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The best treatment for early clubfoot is serial casting using the Ponseti technique. Studies show that there is less long term stiffness and pain compared to surgical intervention. There is some argument on when to begin casting. Some studies have suggested that casting begin at 1 month; however, we have excellent results when casting begins at 4-7 days following birth as originally described by Ponseti. It is common to perform a percutaneous Achilles tenotomy after a series of casts to reduce the equinus deformity.
Dr. McCall has over 10 years of treating clubfoot deformity and offers world class treatment close to home.
*Descriptive Epidemiology of Idiopathic clubfoot
Werler, Martha M. et al, Am J Med Genet A. 2013 july; 161(7): 1569-1578
Pregnancy related conditions include:
Positive associations with high bmi were confined to cases where too much pressure was on the fetus (low amniotic fluid, breech delivery, bicornuate uterus, plural birth), inheritance (family history in 1st degree relative), or blood supply disruption (early amniocentesis, cvs, plural gestation with fetal loss).*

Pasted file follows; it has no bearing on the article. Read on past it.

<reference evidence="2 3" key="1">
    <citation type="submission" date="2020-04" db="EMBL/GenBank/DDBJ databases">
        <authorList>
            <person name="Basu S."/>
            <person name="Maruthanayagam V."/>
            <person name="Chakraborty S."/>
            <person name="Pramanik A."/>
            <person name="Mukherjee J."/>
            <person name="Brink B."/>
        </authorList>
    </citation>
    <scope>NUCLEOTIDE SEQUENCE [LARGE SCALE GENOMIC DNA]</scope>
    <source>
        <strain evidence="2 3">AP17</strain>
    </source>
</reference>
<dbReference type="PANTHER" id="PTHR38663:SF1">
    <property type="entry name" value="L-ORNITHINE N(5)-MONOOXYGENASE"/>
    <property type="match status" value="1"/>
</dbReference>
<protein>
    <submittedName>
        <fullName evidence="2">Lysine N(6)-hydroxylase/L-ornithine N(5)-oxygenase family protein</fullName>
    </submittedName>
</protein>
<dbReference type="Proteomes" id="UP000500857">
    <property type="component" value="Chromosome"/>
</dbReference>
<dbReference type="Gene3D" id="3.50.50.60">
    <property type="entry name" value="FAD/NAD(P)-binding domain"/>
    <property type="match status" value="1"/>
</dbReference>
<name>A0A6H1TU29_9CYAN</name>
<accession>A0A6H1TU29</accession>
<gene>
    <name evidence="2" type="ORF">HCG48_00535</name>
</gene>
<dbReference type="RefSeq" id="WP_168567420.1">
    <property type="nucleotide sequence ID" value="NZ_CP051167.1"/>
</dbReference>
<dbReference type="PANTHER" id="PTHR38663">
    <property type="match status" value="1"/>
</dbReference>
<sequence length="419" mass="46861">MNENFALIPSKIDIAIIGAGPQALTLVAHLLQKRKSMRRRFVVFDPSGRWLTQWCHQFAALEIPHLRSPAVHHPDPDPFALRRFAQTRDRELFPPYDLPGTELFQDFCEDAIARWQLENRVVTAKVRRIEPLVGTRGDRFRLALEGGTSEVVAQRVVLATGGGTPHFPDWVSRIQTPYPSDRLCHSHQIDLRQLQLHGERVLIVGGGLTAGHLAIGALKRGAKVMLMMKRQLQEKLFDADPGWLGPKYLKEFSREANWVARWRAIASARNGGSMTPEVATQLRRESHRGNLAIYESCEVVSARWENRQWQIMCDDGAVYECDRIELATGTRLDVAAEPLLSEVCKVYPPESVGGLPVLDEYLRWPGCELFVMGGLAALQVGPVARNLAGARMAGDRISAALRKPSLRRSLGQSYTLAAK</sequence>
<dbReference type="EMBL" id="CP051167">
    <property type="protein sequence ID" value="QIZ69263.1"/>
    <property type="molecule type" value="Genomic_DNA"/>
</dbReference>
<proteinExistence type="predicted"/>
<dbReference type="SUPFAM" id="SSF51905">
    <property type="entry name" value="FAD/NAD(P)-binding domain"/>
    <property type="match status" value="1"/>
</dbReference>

Amniocentesis ≤ 16 weeks (5.6).
The cases were more likely to be male (Odds Ratio 2.7).
Babies born to first time mothers (1.4).
Mothers with bmi ≥ 30 kg/m^2 (1.4).
Clubfoot is easy to identify. The foot is usually bent down and toward the body. The Achilles tendon is very tight making it difficult to raise the foot at the ankle. The foot is twisted, often severely enough that the bottom of the foot faces up.
Clubfoot is a common structural malformation occurring in 1/1000 live births. The cause of clubfoot is unkown; however, a recent epidemiological evaluation of North America revealed the following:
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